Sacramento is California’s sixth-largest city, but apart from being the state capital, it isn’t known for much. It lacks the mystique of San Francisco, the sex appeal of Los Angeles, and the prestige of San Diego. Far from being a center of information technology or mass culture, Sacramento is surrounded by miles and miles of irrigated farmland in the Central Valley. I have been visiting Sacramento my entire life, because one branch of my family has lived there since 1964. Apart from the state capitol complex, Sacramento always seemed a generic place to me.
I was a space nut growing up, and I was thus astonished when I learned just recently that Sacramento played a small but crucial role in the Apollo moon-landing program. Between 1962 and 1969, Douglas Aircraft Company tested upper stages of the Saturn rockets at a test range south of the city.
For the past three years, I have lived just two counties west of Sacramento, in Napa County. Once I learned about Sacramento’s link with the Apollo Program, I resolved to go to the old rocket-testing site to find out if there was anything left to see there. Thus I headed down to Sacramento one weekend for a bit of space-age technological tourism. Here is what I saw.
Douglas and the Saturn upper stages
The Douglas Aircraft Company test site was called Sacramento Test Operations, or SACTO for short. It was carved out of a larger facility owned by Aerojet, the rocket engine manufacturer. Technically, SACTO was located in Rancho Cordova, well outside of Sacramento proper. This was a precaution for safety, in case the rocket stages were to explode during testing (which happened a couple of times). The site was covered with mine tailings left over from the Gold Rush, and it wasn’t useful for agriculture or development—or really anything aside from testing rocket stages.
SACTO was originally constructed to static-test Thor missiles in the mid-fifties. In the early sixties, Douglas shifted to test Saturn upper stages there. The Saturns were some of the largest rockets ever flown, and they were developed in three phases:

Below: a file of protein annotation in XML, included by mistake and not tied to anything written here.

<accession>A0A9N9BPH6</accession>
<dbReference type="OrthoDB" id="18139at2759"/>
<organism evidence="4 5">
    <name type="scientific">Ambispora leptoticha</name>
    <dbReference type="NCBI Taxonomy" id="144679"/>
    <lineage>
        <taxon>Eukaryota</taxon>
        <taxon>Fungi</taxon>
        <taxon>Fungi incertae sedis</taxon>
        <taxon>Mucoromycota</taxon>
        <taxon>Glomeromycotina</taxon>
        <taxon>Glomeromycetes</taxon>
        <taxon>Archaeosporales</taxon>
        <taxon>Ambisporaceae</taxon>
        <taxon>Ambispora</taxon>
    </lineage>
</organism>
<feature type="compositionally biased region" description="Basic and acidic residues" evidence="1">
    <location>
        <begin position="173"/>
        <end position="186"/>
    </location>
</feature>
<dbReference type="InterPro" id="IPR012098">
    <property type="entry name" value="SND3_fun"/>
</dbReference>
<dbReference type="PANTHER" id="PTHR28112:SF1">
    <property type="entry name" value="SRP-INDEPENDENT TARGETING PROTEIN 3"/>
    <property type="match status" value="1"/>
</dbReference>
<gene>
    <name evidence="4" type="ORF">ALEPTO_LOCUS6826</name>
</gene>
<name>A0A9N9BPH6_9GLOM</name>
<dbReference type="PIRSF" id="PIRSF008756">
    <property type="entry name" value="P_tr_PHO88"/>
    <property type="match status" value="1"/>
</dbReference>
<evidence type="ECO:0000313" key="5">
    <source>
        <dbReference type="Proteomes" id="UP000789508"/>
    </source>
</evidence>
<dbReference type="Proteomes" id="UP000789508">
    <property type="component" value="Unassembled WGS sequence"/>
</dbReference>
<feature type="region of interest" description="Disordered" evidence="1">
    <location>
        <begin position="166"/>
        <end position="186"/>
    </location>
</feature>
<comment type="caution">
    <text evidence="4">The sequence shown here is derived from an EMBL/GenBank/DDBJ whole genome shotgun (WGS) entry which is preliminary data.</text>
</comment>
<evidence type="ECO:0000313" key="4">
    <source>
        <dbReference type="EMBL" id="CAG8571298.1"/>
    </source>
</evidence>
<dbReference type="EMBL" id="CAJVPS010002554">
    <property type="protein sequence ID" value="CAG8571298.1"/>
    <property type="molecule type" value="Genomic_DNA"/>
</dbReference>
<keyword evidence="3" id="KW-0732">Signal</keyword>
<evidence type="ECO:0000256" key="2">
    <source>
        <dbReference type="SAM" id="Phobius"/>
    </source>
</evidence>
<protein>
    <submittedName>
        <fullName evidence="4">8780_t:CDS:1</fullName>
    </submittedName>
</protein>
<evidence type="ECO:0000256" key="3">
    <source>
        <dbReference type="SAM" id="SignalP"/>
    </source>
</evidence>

- Saturn I: an R&D program to test clustering of engines and other concepts needed for large rockets.
- Saturn IB, originally “Uprated Saturn I”: a booster used for testing the Apollo spacecraft in Earth orbit.
- Saturn V: a very large booster used for launching crewed Apollo missions to the moon.
The Saturn rockets were developed under the direction of the Marshall Spaceflight Center in Huntsville, Alabama. The lower stages of the first Saturn rockets were built in-house at Marshall, while later stages were built by contractors.
Common-scale drawing of the three Saturn rockets: the Saturn I, Saturn IB, and Saturn V. All three rockets had upper stages built by Douglas and tested in Sacramento. (Source: NASA)
The Douglas Aircraft Company won the contract to build the upper stages for all three versions of the Saturn. The upper stage of the Saturn I was called the S-IV. It used liquid oxygen and liquid hydrogen for propellants, which were considered to be high-tech at that time and required some special attention in the design process. The stage used six RL-10 engines for a total thrust of 90,000 lb.
One of the challenges faced in the design of the S-IV was insulation for the liquid hydrogen tank. Liquid hydrogen is extremely cold—cold enough to freeze air solid! It was imperative that the tank was insulated so that air did not freeze onto its outside surface. Douglas applied blocks of insulation to the inside of the tank. When searching for a material to use for the insulation, Douglas considered lightweight balsa wood, although this was eventually rejected because there was not adequate supply of balsa to line the tanks of all the rockets that were planned to be built. Instead, the Douglas upper stages used a type of fiberglass that mimicked the properties of balsa wood.
Cutaway drawing of the Saturn I S-IV stage. (Source: NASA)